Drought drives Southland farmers’ fears
By Susan DeMar Lafferty email@example.com June 13, 2012 11:08PM
Lack of rain this spring has left this Mokena soybean dry. | Larry Ruehl~Sun-Times Media
Updated: July 15, 2012 3:29PM
If rain doesn’t fall soon, Southland farmers may be kissing their corn crops goodbye.
The unusually dry start to June — one of the least rainy on record — has left crops withering in parched fields, a situation fast approaching the critical stage for increasingly anxious farmers.
“You can see there’s a lot of concern in their eyes,” Mark Schneidewind, manager of the Will County Farm Bureau, said Wednesday. “If we don’t get rain this week, it could be a very lean year for farmers.”
Standing in his soybean field Wednesday afternoon, Manhattan farmer Dave Kestel saw some wilted plants.
“It’s all in Mother Nature’s hands,” he said. “I’m pretty optimistic, but it is bad right now. There are cracks in the soil, which can damage the roots.
“There’s not a lot of damage yet, but if we go another week and it gets hotter, that will definitely do some damage. I would love to have it pouring down rain right now.”
There has been less than 1 inch of rain in the past six weeks, and the lack of winter snow also contributed to the dry conditions. Young corn plants in particular are not big or strong enough to survive such conditions for long, farmers said.
According to the National Weather Service, Midway Airport has seen .03 inches of rain so far this month, compared to an average of 1.75 inches. Except for a slight chance of rain Monday, there is no significant precipitation in the forecast for the next seven days, either.
“I’m trying not to worry, but Mother Nature is beating me up left and right,” said Jeff Haas, a Lockport/Homer Glen farmer. “Every day that goes by is more money out of pocket.”
Ninety percent of crops in Will County are either corn or soybeans, Schneidewind said. With corn, the leaves are starting to curl in, so the plants resemble a pineapple plant more than a cornstalk.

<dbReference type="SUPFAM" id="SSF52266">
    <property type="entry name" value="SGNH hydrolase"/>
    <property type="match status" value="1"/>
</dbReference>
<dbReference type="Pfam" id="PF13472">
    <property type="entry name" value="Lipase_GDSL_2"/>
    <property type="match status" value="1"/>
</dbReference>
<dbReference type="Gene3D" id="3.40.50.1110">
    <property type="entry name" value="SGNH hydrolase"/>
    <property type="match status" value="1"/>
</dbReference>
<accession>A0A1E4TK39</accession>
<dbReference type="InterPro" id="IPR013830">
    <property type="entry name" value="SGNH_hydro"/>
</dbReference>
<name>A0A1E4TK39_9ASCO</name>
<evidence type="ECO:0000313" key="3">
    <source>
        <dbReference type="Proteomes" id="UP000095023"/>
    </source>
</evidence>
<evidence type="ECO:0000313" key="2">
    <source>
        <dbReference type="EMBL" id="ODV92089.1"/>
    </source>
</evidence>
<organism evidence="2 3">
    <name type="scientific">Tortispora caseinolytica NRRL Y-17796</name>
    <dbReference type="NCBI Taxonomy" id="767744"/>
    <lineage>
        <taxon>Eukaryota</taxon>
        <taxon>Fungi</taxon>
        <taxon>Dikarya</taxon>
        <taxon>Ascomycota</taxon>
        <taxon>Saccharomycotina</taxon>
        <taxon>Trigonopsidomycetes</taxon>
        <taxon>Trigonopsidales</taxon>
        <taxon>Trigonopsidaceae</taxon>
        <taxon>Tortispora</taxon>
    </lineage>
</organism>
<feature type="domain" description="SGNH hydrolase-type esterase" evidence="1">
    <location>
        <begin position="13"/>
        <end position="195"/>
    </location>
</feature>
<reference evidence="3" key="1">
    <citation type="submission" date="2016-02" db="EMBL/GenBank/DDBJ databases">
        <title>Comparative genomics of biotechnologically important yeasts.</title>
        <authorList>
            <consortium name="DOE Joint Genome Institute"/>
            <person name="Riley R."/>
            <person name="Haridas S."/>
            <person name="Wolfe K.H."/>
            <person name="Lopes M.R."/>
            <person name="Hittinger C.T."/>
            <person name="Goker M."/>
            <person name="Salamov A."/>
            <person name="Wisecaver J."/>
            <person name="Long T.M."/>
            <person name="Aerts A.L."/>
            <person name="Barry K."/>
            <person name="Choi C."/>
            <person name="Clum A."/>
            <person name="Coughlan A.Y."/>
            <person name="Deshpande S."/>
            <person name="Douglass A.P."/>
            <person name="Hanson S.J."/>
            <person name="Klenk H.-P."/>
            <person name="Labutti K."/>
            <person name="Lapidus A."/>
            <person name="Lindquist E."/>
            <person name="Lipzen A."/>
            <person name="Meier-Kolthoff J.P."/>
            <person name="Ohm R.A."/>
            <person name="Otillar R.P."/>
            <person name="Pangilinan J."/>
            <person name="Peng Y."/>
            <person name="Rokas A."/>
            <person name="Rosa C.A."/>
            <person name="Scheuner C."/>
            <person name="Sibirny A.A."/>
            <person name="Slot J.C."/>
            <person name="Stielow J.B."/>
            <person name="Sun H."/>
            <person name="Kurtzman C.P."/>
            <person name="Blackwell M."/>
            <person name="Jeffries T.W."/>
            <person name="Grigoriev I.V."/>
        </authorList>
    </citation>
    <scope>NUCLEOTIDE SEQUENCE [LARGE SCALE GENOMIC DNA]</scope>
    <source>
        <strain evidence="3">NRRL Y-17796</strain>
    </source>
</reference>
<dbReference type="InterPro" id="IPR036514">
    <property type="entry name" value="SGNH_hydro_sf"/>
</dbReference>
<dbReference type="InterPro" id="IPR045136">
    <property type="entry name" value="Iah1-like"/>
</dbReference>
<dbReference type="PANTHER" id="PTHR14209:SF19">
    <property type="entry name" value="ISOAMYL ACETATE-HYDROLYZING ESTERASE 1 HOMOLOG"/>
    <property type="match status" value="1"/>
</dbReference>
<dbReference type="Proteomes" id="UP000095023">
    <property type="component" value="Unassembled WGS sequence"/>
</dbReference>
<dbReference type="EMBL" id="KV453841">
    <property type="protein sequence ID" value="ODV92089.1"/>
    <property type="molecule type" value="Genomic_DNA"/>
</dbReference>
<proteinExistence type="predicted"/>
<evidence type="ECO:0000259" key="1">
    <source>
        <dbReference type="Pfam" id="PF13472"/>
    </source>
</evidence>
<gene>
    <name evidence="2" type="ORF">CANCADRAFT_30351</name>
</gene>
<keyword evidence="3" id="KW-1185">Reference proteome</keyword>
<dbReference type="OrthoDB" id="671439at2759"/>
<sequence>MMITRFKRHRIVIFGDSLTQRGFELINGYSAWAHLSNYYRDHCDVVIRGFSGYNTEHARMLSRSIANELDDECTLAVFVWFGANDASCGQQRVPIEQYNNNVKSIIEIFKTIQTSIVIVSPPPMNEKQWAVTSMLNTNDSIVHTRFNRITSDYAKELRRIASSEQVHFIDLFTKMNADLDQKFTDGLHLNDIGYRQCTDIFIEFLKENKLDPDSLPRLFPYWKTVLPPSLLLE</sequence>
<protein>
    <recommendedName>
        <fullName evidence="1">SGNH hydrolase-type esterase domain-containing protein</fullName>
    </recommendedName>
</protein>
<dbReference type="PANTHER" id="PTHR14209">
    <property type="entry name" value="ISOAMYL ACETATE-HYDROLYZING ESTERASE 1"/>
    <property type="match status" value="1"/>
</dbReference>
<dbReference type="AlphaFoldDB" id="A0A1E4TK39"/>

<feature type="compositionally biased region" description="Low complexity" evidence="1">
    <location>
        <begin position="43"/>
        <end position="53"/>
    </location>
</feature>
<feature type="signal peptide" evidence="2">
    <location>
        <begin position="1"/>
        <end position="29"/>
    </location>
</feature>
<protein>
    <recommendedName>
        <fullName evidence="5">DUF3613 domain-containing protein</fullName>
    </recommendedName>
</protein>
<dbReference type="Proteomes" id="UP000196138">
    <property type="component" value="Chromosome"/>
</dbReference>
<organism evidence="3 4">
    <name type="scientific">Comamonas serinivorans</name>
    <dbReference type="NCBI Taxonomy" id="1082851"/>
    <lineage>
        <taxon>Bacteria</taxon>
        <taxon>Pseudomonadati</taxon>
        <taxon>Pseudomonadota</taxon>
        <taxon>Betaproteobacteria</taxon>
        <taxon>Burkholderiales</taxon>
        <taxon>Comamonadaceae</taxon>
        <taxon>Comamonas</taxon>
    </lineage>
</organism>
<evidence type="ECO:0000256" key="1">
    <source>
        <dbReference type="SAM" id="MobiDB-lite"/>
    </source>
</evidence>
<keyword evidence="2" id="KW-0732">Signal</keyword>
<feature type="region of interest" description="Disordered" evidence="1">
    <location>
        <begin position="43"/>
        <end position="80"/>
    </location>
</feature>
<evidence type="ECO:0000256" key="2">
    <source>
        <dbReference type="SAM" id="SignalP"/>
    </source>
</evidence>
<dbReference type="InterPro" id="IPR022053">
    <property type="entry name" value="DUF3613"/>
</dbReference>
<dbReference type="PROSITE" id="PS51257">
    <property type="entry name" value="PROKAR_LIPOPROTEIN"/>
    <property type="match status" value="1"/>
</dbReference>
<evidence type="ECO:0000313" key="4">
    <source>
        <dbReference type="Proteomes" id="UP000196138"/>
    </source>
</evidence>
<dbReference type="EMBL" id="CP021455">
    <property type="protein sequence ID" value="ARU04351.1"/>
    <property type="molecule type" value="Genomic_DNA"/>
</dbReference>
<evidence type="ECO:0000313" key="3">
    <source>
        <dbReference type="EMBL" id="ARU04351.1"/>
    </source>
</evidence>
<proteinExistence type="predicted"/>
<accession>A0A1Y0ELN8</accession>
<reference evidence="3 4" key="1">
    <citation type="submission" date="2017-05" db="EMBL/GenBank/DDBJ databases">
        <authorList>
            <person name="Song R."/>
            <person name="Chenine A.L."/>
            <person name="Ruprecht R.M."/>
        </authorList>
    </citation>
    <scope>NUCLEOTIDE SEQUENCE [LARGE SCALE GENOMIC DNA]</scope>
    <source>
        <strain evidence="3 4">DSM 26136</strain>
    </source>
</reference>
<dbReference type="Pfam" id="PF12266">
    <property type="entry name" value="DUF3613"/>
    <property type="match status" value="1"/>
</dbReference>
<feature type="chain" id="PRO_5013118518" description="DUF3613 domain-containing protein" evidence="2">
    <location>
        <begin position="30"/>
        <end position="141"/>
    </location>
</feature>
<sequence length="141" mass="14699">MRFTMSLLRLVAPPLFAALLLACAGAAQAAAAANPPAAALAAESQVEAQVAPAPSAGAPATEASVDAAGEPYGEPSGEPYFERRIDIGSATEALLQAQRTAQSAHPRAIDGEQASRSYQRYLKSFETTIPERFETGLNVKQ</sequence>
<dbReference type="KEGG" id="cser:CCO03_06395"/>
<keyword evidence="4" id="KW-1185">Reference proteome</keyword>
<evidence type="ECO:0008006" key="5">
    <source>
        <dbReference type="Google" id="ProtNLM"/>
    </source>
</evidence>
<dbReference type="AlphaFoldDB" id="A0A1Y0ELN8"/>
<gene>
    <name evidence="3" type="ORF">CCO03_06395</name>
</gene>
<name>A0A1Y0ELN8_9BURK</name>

Soybeans need rain to start maturing to the pollination stage. They are having a hard time pushing out of the dry ground, and some plants are starting to die off in some areas, he said.
At the Chicago futures markets, the drought has been the cause of higher prices for incoming crops. Corn prices have rallied about 8 percent this month at the Chicago Board of Trade after falling steeply, about 12 percent, during the second half of May.
When poor growing weather cuts into expected yields, prices rise because there is less crop to meet demand. But drought is a more immediate concern for farmers than for grocery shoppers, as major food companies long ago locked in prices.
Steve Georgy, senior manager at the McHenry-based trading firm Allendale Inc., said the lack of rain has moved to the top of the market’s concerns.
“It seems like some relief is on the way for portions of the Corn Belt, but people are in a ‘show me the rain’ mode,” he said.
A weekly U.S. Department of Agriculture survey of crop conditions has tracked the drought’s effects. In a report issued Monday, it said 66 percent of the nation’s corn crop was in good to excellent condition, down from 72 percent a week earlier.
Georgy said the crop is in worse shape than it was at this time last year.
At the Board of Trade on Wednesday, the contract for July corn rose 62/5 cents to $5.902/5. July soybeans, less affected by the current weather because the crop was planted later, fell 29 cents Wednesday to close at $14.06.
The sunny weather isn’t even good for car washes. Joseph Guidry, manager at Bucktown Hand Car Wash in Chicago, said sustained sunny weather often makes customers complacent about a little dust on their cars.
“When it rains at night and the car gets spotty and it looks like a mess, then people are going to come in and get it washed,” Guidry said.
But for hardware businesses, the dry weather is drawing in customers who want to keep their lawns alive.
“There has been a higher demand for watering products, such as hoses and sprinklers,” said David Stevenson, a manager at Lowe’s Home Improvement in Chicago.
Contributing: Tony Graf, David Roeder, Emily Morris